With cold and flu season making its arrival, some local doctors are requiring patients to come into the office when they have a cold or flu and want decongestant medications containing pseudoephedrine, while others make a judgment call after talking to the patient over the phone as to whether they should come into the office.
As of July 1, any pseudoephedrine-based cold medicines including — Sudafed, Tylenol Sinus Severe Cold and Zyrtec D — now require a prescription from a physician in Mississippi. The state law was passed during the 2010 legislative session and it’s aimed at fighting the state’s growing methamphetamine problem. Pseudoephedrine is an ingredient in cold and sinus medicines, which are often sold without a prescription. It is also the key ingredient used in the manufacture of methamphetamine. (October 25, 2010, Page 1)
Ninty-six-year-old Earl Tucker is the lead defendant in a lawsuit filed Wednesday at the U.S. District Court of North Mississippi in Oxford against Mississippi Secretary of State Delbert Hosemann, Mississippi Attorney General Jim Hood and the state of Mississippi that challenges the Mississippi Voter Identification petition that is scheduled to appear on the November 2011 statewide ballot. The measure, if successful, would require photo identification at all voter polls in the state.
“I thought voter intimidation had long disappeared, but I was wrong,” Tucker said in the lawsuit. “I will fight to keep my rights.” (October 22, 2010, Page 2A)
Former Oxford businessman Dino Jerry Grisanti pleaded guilty to one count of bank fraud Thursday in front of a federal judge.
According to court records, in January 2006, Grisanti, operator of the now-defunct Grisanti Rebel Motors in Oxford, attempted to defraud Regions Bank by concealing he had sold 66 vehicles worth $2,985,768. (October 22, 2010, Page 2A)
Interfaith Compassion Ministry Director Lena Wiley wasn’t sure how much money was brought in from Tuesday’s fish fry fundraiser as of this morning, but one thing she did know for certain — people ate a lot of fish.
“We ran out of fish,” she said this morning. “I think it went really well. I hope it went well.”
The fish fry, held at First Baptist Church’s Family life center, served cat fish and chicken tenders for $10 a plate from 11 to 1 p.m. and then again from 4 to 7 p.m. All the proceeds will go toward ICM, particularly to help pay an outstanding $10,500 hotel bill that ICM owes to the Ole Miss Motel, which works with ICM all year to help house homeless and displaced persons temporarily. (October 20, 2010, Page 1)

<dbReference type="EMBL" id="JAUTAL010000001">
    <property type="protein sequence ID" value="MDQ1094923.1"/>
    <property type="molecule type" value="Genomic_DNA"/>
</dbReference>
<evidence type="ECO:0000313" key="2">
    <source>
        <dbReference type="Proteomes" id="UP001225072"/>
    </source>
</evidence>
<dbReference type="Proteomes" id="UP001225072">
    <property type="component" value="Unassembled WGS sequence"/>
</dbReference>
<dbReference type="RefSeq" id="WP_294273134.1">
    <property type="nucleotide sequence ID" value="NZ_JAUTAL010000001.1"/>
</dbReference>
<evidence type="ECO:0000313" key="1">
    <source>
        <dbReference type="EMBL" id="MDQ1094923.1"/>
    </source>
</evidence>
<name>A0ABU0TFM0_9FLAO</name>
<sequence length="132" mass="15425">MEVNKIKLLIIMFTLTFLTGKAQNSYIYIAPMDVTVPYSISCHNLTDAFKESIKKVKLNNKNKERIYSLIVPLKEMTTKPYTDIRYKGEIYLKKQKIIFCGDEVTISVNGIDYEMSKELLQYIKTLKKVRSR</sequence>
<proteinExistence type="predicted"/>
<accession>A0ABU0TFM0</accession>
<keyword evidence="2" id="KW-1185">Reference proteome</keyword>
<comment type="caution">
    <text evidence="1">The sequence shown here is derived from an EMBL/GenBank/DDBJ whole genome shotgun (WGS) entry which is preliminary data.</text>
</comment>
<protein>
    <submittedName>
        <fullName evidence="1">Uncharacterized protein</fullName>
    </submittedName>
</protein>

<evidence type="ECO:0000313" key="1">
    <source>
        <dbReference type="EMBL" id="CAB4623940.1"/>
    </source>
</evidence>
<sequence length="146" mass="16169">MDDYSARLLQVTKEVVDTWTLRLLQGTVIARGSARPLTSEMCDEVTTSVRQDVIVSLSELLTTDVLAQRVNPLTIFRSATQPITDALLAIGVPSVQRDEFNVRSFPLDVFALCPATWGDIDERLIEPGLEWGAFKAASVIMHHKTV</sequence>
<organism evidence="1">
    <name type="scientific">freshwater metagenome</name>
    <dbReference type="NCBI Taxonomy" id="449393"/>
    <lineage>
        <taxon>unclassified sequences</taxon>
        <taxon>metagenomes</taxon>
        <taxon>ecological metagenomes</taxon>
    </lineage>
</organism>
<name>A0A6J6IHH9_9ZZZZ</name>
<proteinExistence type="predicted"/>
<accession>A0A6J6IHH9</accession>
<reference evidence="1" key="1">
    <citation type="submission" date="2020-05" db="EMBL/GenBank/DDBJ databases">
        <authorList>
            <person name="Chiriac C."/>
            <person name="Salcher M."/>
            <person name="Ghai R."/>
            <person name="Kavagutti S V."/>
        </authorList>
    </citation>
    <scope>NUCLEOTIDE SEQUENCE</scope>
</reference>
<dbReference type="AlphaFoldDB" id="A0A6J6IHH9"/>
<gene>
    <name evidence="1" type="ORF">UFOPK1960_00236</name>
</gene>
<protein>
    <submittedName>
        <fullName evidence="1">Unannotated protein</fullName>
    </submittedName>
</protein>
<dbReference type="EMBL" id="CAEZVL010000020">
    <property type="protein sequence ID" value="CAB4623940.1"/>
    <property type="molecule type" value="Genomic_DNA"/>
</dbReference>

Lafayette County Metro Narcotics Unit’s Keith Davis, and the other investigators at Metro, are pushing adding “enhancement charges” to regular drug dealing charges. Enhancement charges include, selling drugs within 1,500 of a school or church or child endangerment, for selling drugs when a child is present.
An enhancement charge does just that — it enhances the sentence of the defendant if found guilty. Under state law, selling drugs within 1,500 feet of a church or school allows a judge to double the penalty.
Several suspects charged with dealing drugs were indicted during the September grand jury and have been given enhancement charges along with being indicted with selling drugs.
See these and other indictments handed down by the grand jury in today’s EAGLE. (October 20, 2010, Page 1)
The odds would appear to have tipped in Oxford’s favor that Olin Corp. will move as many as 1,000 jobs from its East Alton, Ill., plant to its plant in the Lafayette County Industrial Park. (October 19, 2010, Page 1)
Most people think of tornados wreaking havoc in the spring as warm air coming up from the gulf tangles with the cold air left over from the winter.
However, November is another peak time for tornados to strike north Mississippi as the incoming cold fronts from the north greet the warmer air left over from the summer months.
To keep Mississippians on their toes and avoid injury during possible fall tornados, the Mississippi Emergency Management Agency will conduct a statewide tornado drill Wednesday to make sure all residents are prepared.
The National Weather Service offices will conduct the tornado drill using the National Oceanic and Atmospheric Administration weather radio routine weekly test at 9:15 a.m. Wednesday. (October 19, 2010, Page 1)
Olivia Estes is a Girl Scout with Oxford Troop 374. She likes music, especially teen pop star Justin Bieber. She plays basketball and enjoys drawing.
When the active 9-year-old isn’t busy being 9 years old, she’s making sure her diabetes is in check.
Olivia Estes is this year’s Oxford honorary chairperson for the Mississippi Walk for Diabetes that will be held at 2 p.m. Sunday, starting at the Square in front of the Lafayette County Courthouse.
Registration will begin at 1 p.m. in front of City Hall. Family activities will include a visit from Rancor Raiders Garrison of the Mississippi with “special friends” Darth Vader and other Star Wars characters. All money raised will benefit The Diabetes Foundation of Mississippi. (October 19, 2010, Page 1)
When you deal with 20,000 customers selling magazines, Dan Wilson, owner of Exclusive Media Services in Oxford, says having complaints is unavoidable.
However, the Better Business Bureau claims having 128 complaints filed against a company the size of EMS is unacceptable. The BBB showed its views by giving the magazine sales company an “F” rating. (October 18, 2010, Page 1)
L.Q.C. Lamar is known nationally as a congressman, senator, Secretary of the Interior and associate justice of the United States Supreme Court, but he is not known for his interest in, and ownership of, farming operations. In 1854, Lamar was living in his home state of Georgia. He had established a law firm in Macon but he did not have any use for his extensive slave holdings. (October 15, 2010, Page 3B)